China to deepen lunar exploration: space expert
Published : Saturday, 12 January, 2019 at 12:52 PM Count : 617
As the Chang'e-4 probe made the first-ever soft landing on the far side of the moon, a senior Chinese space expert said China will deepen its lunar exploration and venture further into the unknown.
China's current lunar program includes three phases: orbiting, landing, and returning. The first two phases have been accomplished, and the next step is to launch the Chang'e-5 probe to collect 2 kg of samples and bring them back to the earth, said Wu Weiren, an academician of the Chinese Academy of Engineering and chief designer of China's lunar exploration program.
There are still many mysteries about the earth's nearest heavenly neighbor and future missions will be more exciting. The program will also promote China as a major player in space exploration.
"We are discussing and drawing up the plan for the fourth phase of the lunar exploration program, including missions to the polar regions of the moon," Wu said.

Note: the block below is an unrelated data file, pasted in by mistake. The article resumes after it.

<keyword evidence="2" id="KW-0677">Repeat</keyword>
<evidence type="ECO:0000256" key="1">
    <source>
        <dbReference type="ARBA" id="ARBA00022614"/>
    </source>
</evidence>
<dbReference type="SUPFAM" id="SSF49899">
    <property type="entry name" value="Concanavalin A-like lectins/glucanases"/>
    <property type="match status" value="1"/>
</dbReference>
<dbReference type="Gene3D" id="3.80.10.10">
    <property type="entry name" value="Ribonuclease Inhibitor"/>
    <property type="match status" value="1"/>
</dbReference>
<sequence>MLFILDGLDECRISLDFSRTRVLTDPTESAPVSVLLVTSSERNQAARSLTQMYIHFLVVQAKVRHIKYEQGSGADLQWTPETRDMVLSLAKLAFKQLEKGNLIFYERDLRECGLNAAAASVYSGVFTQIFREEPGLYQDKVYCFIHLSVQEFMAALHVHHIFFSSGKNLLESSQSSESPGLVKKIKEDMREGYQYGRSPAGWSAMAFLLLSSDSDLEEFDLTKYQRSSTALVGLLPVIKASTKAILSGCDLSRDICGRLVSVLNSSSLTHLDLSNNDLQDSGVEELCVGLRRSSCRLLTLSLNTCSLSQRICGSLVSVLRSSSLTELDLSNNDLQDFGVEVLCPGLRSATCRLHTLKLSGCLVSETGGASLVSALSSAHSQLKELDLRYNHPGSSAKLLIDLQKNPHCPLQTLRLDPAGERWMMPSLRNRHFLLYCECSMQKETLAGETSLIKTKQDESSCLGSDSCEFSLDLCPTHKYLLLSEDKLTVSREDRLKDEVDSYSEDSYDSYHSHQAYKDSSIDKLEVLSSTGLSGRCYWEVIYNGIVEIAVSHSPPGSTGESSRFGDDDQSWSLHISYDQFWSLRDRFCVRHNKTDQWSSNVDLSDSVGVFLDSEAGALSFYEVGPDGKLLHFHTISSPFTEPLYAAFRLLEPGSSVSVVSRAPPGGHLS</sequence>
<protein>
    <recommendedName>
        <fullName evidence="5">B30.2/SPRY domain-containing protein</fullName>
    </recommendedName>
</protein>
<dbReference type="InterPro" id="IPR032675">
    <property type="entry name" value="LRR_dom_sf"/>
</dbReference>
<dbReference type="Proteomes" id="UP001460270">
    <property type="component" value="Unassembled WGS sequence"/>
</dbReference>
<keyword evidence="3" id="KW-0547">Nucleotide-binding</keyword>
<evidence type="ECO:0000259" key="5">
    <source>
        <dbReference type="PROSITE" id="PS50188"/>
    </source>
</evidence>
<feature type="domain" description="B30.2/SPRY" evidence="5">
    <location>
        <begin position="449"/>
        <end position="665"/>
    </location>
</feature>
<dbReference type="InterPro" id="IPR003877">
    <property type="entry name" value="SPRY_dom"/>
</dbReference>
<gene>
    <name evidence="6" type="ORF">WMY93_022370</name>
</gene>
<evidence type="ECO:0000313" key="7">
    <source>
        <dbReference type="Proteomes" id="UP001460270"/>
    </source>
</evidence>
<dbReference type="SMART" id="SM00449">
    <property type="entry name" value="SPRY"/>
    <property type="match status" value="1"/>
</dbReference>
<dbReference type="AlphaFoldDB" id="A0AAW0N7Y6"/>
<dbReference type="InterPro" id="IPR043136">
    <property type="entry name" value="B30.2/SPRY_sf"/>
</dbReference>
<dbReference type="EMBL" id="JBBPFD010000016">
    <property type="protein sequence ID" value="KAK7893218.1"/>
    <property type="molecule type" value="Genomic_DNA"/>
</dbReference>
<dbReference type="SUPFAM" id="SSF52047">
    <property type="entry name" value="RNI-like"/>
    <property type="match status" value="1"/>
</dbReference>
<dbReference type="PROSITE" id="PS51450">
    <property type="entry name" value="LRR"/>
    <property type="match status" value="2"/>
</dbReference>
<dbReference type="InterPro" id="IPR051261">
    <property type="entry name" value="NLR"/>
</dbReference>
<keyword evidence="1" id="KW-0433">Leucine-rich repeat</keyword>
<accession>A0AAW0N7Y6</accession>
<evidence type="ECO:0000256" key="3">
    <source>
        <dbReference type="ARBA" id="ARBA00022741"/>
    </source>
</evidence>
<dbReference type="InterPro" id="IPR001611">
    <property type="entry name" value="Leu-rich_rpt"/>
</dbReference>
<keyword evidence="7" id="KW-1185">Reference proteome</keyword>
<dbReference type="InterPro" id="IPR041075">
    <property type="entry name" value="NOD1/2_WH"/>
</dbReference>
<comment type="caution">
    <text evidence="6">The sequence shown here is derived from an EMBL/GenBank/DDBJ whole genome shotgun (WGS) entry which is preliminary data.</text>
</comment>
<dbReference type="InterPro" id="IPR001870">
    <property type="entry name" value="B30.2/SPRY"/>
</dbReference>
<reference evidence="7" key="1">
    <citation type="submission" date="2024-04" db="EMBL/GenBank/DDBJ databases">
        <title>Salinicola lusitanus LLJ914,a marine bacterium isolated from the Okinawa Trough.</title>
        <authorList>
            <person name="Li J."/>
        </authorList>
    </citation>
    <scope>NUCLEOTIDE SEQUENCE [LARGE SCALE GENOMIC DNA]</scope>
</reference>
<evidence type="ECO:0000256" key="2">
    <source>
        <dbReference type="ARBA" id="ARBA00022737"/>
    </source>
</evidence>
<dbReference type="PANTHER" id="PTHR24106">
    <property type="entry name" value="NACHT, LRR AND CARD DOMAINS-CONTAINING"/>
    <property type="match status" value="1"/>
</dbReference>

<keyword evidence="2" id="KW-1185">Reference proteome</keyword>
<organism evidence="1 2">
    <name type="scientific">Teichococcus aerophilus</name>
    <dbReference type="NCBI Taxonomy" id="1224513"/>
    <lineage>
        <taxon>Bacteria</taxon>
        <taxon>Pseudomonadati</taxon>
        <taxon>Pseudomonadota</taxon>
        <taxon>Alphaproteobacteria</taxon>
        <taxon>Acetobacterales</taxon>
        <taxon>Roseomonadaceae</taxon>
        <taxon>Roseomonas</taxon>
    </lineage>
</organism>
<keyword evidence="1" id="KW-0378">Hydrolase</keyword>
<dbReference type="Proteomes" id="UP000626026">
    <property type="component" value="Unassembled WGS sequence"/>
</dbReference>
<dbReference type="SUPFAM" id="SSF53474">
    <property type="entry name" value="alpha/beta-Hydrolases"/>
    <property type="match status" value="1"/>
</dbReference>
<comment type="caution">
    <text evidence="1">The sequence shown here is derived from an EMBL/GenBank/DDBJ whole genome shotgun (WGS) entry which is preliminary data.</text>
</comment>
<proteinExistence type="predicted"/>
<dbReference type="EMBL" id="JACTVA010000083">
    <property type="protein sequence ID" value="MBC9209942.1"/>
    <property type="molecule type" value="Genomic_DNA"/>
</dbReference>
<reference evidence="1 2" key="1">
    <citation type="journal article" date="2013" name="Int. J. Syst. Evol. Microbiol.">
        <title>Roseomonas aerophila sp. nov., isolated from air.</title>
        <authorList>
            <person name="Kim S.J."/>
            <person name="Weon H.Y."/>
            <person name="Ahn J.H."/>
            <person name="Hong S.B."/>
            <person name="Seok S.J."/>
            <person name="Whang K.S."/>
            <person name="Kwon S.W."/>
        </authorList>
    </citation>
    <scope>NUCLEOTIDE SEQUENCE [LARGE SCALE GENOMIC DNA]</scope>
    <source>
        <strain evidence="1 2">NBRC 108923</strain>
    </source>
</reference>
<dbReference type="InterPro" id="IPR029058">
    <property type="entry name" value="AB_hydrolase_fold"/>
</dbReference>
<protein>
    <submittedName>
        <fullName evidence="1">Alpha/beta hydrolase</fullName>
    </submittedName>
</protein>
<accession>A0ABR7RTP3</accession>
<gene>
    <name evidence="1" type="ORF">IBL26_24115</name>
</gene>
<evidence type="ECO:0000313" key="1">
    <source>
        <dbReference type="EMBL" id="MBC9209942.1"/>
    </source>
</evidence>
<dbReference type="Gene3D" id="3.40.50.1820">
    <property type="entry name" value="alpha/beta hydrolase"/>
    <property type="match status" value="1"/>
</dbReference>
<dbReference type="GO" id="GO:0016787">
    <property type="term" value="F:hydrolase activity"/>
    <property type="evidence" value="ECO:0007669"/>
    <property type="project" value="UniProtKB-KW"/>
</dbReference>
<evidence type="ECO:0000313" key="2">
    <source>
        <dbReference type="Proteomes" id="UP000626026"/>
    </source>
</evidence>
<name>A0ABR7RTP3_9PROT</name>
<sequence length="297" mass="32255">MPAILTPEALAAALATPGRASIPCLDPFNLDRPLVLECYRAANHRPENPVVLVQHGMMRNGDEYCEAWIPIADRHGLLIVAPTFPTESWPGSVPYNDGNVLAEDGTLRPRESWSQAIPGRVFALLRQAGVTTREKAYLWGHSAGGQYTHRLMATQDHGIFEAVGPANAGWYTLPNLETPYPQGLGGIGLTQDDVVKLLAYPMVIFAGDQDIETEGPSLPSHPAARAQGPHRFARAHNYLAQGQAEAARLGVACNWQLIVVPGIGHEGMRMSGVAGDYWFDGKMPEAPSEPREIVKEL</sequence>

Some places at the south pole of the moon receive sunlight for over 180 consecutive days, and some areas in craters there are never exposed to sunlight and might hold frozen water, scientists say.
"We hope to build a scientific research station in the south polar region of the moon. It would be operated automatically and visited by people for short periods," Wu envisioned.
China is also planning to launch a probe in 2020 that would orbit, land and rove on Mars the following year.
A heavy-lift carrier rocket, with a takeoff weight of about 4,000 tonnes and a diameter of 10 meters, is a goal for 2030. It would help realize the aim of bringing Mars samples back to the earth and sending Chinese astronauts to the moon.
China is becoming a major player in lunar exploration, and contributing to scientific discovery.
"Exploring the unknown is human nature. The moon is a mysterious world to us. We have a responsibility to explore and to understand it. Exploration of the moon will also deepen our understanding of earth and ourselves," Wu said.